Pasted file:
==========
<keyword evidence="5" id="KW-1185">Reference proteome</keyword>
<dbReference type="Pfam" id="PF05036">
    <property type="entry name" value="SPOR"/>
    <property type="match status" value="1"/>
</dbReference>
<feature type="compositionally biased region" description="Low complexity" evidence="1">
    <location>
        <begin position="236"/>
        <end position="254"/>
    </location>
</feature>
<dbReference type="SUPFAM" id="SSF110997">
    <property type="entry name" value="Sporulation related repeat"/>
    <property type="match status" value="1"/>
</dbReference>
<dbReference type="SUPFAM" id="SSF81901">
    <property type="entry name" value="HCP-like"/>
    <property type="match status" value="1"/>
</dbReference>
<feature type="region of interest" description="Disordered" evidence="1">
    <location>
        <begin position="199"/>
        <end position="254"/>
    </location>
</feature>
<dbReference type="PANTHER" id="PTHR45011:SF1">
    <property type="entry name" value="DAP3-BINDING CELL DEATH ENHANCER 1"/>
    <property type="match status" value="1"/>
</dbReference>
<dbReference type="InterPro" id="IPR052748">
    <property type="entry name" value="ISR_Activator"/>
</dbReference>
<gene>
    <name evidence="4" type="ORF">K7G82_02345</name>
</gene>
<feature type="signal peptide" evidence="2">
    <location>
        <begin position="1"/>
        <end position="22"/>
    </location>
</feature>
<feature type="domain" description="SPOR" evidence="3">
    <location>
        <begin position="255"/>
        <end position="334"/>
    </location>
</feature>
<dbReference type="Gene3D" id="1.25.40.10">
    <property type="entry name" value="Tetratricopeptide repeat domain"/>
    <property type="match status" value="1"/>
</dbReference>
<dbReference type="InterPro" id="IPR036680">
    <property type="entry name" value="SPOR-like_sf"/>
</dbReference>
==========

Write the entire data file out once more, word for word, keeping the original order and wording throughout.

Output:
<keyword evidence="5" id="KW-1185">Reference proteome</keyword>
<dbReference type="Pfam" id="PF05036">
    <property type="entry name" value="SPOR"/>
    <property type="match status" value="1"/>
</dbReference>
<feature type="compositionally biased region" description="Low complexity" evidence="1">
    <location>
        <begin position="236"/>
        <end position="254"/>
    </location>
</feature>
<dbReference type="SUPFAM" id="SSF110997">
    <property type="entry name" value="Sporulation related repeat"/>
    <property type="match status" value="1"/>
</dbReference>
<dbReference type="SUPFAM" id="SSF81901">
    <property type="entry name" value="HCP-like"/>
    <property type="match status" value="1"/>
</dbReference>
<feature type="region of interest" description="Disordered" evidence="1">
    <location>
        <begin position="199"/>
        <end position="254"/>
    </location>
</feature>
<dbReference type="PANTHER" id="PTHR45011:SF1">
    <property type="entry name" value="DAP3-BINDING CELL DEATH ENHANCER 1"/>
    <property type="match status" value="1"/>
</dbReference>
<dbReference type="InterPro" id="IPR052748">
    <property type="entry name" value="ISR_Activator"/>
</dbReference>
<gene>
    <name evidence="4" type="ORF">K7G82_02345</name>
</gene>
<feature type="signal peptide" evidence="2">
    <location>
        <begin position="1"/>
        <end position="22"/>
    </location>
</feature>
<feature type="domain" description="SPOR" evidence="3">
    <location>
        <begin position="255"/>
        <end position="334"/>
    </location>
</feature>
<dbReference type="Gene3D" id="1.25.40.10">
    <property type="entry name" value="Tetratricopeptide repeat domain"/>
    <property type="match status" value="1"/>
</dbReference>
<dbReference type="InterPro" id="IPR036680">
    <property type="entry name" value="SPOR-like_sf"/>
</dbReference>